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Paper: The Emerging Life Era: A Cosmological Imperative
Volume: 213, Bioastronomy '99: A New Era in Bioastronomy
Page: 35
Authors: Chaisson, Eric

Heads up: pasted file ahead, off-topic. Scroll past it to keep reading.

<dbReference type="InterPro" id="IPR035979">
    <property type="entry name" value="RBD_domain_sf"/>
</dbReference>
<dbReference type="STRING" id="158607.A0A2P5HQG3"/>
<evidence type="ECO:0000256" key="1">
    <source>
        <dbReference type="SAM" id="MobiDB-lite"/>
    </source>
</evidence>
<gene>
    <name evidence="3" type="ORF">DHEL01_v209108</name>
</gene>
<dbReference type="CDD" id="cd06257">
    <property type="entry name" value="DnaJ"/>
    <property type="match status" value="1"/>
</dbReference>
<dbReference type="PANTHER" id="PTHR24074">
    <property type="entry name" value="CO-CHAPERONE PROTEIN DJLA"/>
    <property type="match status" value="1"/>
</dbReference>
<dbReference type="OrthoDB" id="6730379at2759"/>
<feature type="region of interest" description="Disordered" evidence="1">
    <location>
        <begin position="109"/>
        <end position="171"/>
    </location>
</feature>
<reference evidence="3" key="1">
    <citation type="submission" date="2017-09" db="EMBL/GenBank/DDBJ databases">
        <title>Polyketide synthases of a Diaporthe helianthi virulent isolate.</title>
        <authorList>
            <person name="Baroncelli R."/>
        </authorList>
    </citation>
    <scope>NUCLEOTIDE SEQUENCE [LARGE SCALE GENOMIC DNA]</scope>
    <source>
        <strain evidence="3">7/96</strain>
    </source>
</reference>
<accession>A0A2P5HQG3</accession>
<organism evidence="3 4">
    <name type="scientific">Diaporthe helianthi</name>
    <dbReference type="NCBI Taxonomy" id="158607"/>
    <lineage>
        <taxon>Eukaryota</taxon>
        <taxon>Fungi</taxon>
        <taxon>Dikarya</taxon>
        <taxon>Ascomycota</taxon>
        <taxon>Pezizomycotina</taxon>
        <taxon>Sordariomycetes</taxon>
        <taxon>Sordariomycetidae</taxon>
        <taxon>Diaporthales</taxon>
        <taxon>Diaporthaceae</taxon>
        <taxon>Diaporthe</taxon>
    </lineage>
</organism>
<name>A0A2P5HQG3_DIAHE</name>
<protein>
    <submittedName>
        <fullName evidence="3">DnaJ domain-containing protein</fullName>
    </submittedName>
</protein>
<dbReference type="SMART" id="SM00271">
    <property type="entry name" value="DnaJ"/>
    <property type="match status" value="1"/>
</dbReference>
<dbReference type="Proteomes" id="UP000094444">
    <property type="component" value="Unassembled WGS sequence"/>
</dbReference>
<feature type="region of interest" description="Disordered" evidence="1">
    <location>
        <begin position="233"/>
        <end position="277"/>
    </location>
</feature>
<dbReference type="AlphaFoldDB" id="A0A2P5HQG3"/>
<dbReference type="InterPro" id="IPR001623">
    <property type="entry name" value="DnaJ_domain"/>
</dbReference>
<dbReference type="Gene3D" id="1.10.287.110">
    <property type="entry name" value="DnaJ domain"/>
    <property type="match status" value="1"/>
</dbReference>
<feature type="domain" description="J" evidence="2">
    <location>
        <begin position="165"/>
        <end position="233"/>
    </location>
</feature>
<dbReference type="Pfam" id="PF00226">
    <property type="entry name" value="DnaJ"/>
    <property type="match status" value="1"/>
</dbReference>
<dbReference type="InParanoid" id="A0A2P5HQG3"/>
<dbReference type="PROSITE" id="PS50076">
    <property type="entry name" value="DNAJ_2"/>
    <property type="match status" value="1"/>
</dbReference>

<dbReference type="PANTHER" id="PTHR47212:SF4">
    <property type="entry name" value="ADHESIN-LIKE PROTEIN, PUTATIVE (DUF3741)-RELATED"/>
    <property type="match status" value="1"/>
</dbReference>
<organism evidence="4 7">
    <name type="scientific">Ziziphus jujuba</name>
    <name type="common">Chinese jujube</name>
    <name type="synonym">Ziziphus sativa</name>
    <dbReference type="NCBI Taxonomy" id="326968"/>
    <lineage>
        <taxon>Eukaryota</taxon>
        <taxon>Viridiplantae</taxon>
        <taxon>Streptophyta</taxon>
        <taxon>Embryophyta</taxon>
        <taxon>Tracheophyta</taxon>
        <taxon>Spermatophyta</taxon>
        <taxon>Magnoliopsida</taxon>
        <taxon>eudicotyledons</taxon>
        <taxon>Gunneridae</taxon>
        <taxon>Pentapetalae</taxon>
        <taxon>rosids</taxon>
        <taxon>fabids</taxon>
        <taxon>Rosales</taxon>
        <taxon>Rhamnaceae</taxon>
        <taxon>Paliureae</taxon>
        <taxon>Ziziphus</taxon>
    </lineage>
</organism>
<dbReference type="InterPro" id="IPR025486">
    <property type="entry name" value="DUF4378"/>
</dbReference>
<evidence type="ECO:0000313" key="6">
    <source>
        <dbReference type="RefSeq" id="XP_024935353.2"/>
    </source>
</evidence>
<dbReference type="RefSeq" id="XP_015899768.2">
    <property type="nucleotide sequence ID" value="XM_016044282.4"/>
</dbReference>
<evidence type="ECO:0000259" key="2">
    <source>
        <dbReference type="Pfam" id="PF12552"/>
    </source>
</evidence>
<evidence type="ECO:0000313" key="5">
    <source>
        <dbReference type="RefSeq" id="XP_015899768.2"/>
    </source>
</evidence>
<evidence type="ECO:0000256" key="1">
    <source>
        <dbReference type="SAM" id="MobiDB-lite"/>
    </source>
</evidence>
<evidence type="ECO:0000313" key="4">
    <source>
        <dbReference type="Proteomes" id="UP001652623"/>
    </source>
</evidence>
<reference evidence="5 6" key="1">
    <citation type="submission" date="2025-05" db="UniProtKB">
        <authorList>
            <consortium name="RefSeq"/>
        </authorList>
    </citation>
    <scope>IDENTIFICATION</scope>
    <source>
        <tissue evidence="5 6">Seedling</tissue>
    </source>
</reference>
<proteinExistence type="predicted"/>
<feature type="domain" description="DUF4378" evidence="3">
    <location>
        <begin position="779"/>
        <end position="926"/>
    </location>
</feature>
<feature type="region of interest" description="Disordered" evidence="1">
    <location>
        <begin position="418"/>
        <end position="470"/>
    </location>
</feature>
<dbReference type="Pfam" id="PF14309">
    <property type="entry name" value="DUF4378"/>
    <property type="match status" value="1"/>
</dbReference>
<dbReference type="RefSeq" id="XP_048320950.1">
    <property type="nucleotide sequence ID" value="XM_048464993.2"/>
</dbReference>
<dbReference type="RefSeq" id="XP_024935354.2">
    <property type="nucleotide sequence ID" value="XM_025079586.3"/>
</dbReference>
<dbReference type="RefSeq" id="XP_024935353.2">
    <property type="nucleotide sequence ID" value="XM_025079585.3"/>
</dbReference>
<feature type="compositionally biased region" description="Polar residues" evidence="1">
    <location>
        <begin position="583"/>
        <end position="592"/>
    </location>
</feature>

Abstract: Cosmic evolution is the study of the many varied changes in the assembly and composition of radiation, matter and life throughout the Universe. At one and the same time, cosmic evolution represents a search for our cosmic heritage, for a principle of cosmic selection that transcends neo-Darwinism, indeed for a holistic cosmology wherein life plays an integral role. This paper sketches the grand scenario of cosmic evolution by mathematically examining the temporal dependence of various energy densities in current cosmological models. The early Universe is shown to have been flooded with radiation whose energy density was so severe as to preclude the existence of any appreciable structures. As the Universe cooled and thinned, a preeminent phase change occurred about 100,000 years after creation, at which time matter's energy density overthrew the early primacy of radiation. Only with the emergence of technologically manipulative beings (on Earth and perhaps elsewhere) has the energy density contained within matter become locally exceeded by the flux of free energy density flowing through open organic structures. Using aspects of non-equilibrium thermodynamics, we argued that it is the contrasting temporal behavior of various energy densities that have given rise to galaxies, stars, planets, and life forms. We furthermore argue that a necessary (though perhaps not sufficient) condition--a veritable prime mover--for the emergence of such ordered structures is the expansion of the Universe itself.
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